Padraig Harrington reveals source of his ‘second lease on life’

Padraig Harrington watches a drive druing the 2023 Charles Schwab Cup Championship

Padraig Harrington dished out more golf wisdom on Thursday at the Chubb Classic.

Christian Petersen/Getty Images

While much of the golf world’s attention is focused on the Genesis Invitational, where Tiger Woods is making his PGA Tour return, the PGA Tour Champions regulars are in Florida for the Chubb Classic.

And on Thursday at host course Tiburon Golf Club, a three-time major champion whose press conferences never lack for color talked to reporters: Padraig Harrington.

Harrington is one of the best and wisest talkers in the game, and he regularly dishes out golf tips, life advice and honest opinions when behind the mic, both on the senior tour and the big show.

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Thursday at the Chubb Classic was no different.

All that’s needed to incite a thoughtful exposition from Harrington is a simple question, which on Thursday was this: “When you’ve done this as long as you have and you’re starting a new season, where do you find the fire?”

Harrington’s answer in a nutshell: playing the PGA Tour Champions has kept his competitive interest alive. But Harrington rarely speaks in short form, so his entire answer is worth reading.

First, Harrington noted that most of his peers “burned out” long ago, and at one point he had nearly reached that point.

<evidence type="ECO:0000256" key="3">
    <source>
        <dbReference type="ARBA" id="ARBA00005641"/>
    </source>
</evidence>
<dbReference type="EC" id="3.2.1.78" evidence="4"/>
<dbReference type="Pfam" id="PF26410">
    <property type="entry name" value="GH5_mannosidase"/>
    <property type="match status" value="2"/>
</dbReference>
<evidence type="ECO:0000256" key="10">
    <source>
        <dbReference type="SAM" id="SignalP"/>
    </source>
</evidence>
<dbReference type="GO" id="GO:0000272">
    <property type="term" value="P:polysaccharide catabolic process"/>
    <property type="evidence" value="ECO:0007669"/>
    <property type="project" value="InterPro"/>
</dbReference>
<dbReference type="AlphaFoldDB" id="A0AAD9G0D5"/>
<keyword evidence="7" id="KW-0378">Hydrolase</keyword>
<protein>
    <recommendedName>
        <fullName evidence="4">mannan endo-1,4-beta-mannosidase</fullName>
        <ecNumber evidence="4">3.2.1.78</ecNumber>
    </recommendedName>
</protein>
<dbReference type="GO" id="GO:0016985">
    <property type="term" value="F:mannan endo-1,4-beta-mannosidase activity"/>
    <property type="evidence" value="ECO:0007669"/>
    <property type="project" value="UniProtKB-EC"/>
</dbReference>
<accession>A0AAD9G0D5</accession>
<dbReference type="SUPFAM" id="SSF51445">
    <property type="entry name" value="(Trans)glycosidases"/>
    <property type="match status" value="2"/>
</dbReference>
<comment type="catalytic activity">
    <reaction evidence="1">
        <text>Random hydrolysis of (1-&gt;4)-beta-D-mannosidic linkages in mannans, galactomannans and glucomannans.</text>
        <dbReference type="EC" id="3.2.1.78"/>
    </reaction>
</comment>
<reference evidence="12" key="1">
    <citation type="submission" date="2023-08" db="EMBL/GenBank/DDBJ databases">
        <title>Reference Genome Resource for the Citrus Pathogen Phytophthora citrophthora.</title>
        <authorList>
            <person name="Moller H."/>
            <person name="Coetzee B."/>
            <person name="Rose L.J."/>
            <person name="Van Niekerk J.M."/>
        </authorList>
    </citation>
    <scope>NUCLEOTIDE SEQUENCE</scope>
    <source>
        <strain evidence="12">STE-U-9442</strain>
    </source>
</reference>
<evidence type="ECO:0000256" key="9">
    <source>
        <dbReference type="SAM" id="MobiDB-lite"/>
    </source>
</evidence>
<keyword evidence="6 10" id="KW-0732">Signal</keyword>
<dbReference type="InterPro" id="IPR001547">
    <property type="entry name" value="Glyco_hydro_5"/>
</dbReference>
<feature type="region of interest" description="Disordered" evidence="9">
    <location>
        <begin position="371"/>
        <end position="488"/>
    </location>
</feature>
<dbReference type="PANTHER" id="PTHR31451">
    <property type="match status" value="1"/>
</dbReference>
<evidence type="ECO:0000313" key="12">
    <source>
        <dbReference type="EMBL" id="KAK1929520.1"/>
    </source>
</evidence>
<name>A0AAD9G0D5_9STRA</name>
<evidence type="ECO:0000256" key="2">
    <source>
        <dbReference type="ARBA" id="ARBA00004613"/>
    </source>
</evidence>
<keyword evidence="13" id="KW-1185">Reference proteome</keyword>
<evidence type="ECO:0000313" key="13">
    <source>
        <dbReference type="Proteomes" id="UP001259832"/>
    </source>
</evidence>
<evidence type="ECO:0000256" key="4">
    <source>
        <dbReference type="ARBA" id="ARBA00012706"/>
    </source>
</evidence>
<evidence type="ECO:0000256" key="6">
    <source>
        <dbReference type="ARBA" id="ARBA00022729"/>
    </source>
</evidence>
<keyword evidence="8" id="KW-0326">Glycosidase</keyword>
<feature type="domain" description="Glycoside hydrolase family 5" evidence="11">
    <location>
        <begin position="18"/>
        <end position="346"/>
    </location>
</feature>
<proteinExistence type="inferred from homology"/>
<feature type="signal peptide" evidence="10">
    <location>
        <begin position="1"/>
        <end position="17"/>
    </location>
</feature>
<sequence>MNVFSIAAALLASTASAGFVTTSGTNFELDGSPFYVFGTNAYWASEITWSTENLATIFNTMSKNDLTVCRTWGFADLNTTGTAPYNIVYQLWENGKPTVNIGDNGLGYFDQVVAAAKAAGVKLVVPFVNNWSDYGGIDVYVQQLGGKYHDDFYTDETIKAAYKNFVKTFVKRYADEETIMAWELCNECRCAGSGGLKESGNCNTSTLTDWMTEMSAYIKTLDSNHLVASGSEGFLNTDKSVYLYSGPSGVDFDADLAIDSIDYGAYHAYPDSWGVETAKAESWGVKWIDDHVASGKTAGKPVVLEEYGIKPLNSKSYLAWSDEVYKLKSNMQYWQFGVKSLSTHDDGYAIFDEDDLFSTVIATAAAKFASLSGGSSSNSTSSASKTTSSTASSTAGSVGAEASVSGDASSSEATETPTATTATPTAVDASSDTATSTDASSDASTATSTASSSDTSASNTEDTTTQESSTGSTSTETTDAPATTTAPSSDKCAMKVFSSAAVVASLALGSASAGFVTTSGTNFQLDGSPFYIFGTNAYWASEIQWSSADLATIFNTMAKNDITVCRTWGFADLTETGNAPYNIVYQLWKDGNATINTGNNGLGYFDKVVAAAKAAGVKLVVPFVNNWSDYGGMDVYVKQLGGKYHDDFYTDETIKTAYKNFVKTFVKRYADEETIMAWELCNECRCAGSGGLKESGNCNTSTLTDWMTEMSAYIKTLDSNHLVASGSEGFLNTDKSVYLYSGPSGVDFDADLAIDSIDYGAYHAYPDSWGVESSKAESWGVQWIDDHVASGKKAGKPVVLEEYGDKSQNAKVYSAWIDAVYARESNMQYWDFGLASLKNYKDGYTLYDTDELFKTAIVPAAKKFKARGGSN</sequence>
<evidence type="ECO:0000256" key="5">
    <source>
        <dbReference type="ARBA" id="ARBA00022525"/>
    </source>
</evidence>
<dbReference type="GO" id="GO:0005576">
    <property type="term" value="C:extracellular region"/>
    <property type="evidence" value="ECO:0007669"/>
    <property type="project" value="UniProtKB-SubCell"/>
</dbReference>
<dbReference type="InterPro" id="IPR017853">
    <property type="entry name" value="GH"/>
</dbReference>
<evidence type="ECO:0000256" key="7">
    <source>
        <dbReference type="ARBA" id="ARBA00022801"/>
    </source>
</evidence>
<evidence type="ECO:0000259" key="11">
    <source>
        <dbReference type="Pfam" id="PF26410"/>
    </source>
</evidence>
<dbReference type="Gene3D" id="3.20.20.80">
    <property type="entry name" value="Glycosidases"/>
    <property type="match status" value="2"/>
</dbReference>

“Yeah, well, you know, I think most players of my year lasted about 15 years before they burned out,” Harrington said. “Might have played for about 20, but the last five years, certainly I would’ve hit a wall. You know, around 2016, that would’ve been about 20 years, and I certainly was burned out.”

But the PGA Tour Champions, as Harrington explained, offered him a “second lease on life” and an avenue to avoid the burnout that has ended many a career early.

Padraig Harrington of Ireland reacts on the 18th green during Day Three of The 151st Open at Royal Liverpool Golf Club on July 22, 2023 in Hoylake, England.
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“I think the Champions Tour has really helped me. When you come back out here you are competing to win. You’re up there in contention. The idea the winning piques your interest and you’re into it,” Harrington said. “I think if I was out there struggling to make putts I think I would quickly lose interest. The Champions Tour really does do the job it’s meant to do. It gives you a second lease on life.”

Harrington added that competing on the PGA Tour Champions even helped get him through a pneumonia bout this winter. An infamous swing tinkerer, he continued working on his game through his sickness, he said, with the search for an elusive swing “secret” keeping his fire burning.

It’s a quality he once noticed in another golf legend who spent time on the Champions Tour, Arnold Palmer.

“I remember watching an interview with Arnold Palmer, Champions Tour event,” Harrington said. “I would say he was close to 70 at the time. Came in and shot a low one, had beaten his age. He was like absolutely blushing with excitement in the interview saying he had found the secret.”

It’s this aspect of golf, the never-ending quest to improve, that keeps Harrington, Tour pros and millions of amateurs grinding away at their games, as Harrington shared on Thursday:

“Anybody that plays the game long enough, we all dream of finding the secret. We take the reality that we know that ain’t ever happening. You always think, maybe I’ll wake up tomorrow and I have that one key thought that I believe in and trust and it’ll never go wrong.”

Kevin Cunningham

Kevin Cunningham Editor

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